Peer Provider Roles

Peer providers are non-clinical service professionals who have a personal lived experience with a specific condition or circumstance who receive specialized training and supervision to guide and support others who are experiencing similar conditions or circumstances. Peer providers are not clinicians, therapists, or social workers. Instead, they support individuals in attaining goals, practicing new skills, and self-advocating, and they act as role models of effective resiliency techniques. Peer provider titles can vary depending on the state or mental health system in which an individual is working.

The Substance Abuse and Mental Health Services Administration (SAMHSA) offers this definition of a peer provider:

“A peer provider (e.g., certified peer specialist, peer support specialist, recovery coach) is a person who uses his or her lived experience of recovery from mental illness and/or addiction, plus skills learned in formal training, to deliver services in behavioral health settings to promote mind-body recovery and resiliency.”

Peer providers are often certified by states, including states which certify peers. Peer providers can also be certified by large healthcare systems such as the U.S. Department of Veterans Affairs. Many state Medicaid programs, as well as other health insurance providers, recognize such specialized training and certification.

Some of the more common peer provider categories include:

Peer Specialist

A peer specialist is an individual who has personal lived experience in recovery from a mental health or substance use condition and who has been trained and certified to support their peers in gaining hope and moving forward in their own recovery journeys. Training involves unique, specialized education in competencies that support those whom the peer specialist serves in the recovery process. These competencies are the foundation for the certification exam.

Peer specialists may work alongside mental health providers in clinical settings such as hospitals and crisis centers. They may work in independent, peer-run organizations. They may work on support teams in housing agencies or employment organizations, or they also may work on case management.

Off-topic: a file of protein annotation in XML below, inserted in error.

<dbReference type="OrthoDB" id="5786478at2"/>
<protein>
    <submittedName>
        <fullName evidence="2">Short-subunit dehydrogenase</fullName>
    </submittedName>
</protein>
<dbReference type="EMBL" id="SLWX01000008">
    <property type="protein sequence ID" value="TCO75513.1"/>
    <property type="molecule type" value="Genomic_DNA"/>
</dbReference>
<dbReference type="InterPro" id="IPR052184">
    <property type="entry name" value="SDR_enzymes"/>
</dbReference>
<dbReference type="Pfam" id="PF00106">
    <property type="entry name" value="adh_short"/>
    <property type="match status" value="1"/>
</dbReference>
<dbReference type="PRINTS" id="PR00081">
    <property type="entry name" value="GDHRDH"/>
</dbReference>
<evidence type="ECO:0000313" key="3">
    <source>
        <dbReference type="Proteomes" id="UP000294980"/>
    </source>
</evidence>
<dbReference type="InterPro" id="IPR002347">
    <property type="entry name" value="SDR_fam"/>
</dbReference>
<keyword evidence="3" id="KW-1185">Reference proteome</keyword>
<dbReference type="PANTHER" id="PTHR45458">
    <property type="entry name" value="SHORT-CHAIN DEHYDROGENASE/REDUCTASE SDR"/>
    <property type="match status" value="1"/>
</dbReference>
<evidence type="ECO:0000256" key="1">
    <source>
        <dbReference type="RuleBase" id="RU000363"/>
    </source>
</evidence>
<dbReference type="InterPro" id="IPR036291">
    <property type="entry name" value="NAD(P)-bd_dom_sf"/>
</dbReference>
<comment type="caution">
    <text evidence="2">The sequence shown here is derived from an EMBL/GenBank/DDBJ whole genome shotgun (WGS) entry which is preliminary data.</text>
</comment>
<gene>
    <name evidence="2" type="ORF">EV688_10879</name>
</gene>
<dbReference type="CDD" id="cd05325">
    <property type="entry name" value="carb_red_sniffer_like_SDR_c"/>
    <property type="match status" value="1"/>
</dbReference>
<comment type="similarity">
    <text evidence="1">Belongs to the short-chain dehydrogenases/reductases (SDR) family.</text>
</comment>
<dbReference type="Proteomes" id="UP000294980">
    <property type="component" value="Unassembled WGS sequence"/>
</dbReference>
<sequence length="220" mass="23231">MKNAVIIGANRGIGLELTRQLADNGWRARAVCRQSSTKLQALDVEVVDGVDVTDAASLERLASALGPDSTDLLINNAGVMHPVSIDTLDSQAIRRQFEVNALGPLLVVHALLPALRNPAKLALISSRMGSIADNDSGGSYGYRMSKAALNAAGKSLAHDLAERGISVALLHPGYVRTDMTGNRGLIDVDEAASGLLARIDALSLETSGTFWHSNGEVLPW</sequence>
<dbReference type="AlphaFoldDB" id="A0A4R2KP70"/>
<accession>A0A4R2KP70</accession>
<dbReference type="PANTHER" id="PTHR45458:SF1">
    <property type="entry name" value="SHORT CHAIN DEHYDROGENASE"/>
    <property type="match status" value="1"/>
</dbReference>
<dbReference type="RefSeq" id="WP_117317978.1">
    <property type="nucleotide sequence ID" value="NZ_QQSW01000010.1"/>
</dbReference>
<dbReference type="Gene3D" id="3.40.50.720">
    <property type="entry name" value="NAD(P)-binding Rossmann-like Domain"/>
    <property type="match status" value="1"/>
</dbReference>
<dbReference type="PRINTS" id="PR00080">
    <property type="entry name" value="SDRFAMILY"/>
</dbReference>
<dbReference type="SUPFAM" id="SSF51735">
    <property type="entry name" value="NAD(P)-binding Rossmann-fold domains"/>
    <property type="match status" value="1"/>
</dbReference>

Each state that recognizes peer certification maintains its own criteria for eligibility. A number of states maintain their own state-specific trainings, while others accept training delivered by national organizations such as the Depression and Bipolar Support Alliance (DBSA), Appalachian Consulting Group, and Recovery Innovations.

Peer Recovery Coach

Peer Recovery Coach refers to a peer with lived experience with a substance use disorder who provides supports in the substance use recovery community. Peer Recovery Coaches work in a variety of settings, including rehab centers, corrections facilities, mental health facilities, and other treatment facilities. Each state that recognizes Peer Recovery Coaches maintains its own criteria for eligibility. Some recognized training curricula include Connecticut Community for Addiction Recovery (CCAR) and New York Certification Board’s Peer Recovery Advocate certificate (CPRA). The Association for Addiction Professionals (NAADAC) can provide additional information about resources and certification.

Peer Mentor

Peer Mentor often refers to a peer with lived experience with a developmental disability who works in the developmental disabilities community.

Peer Wellness/Health Coach

Peer Wellness/Health Coaches bring experience with physical health conditions to their work, often focusing on specific conditions such as diabetes or HIV/AIDS.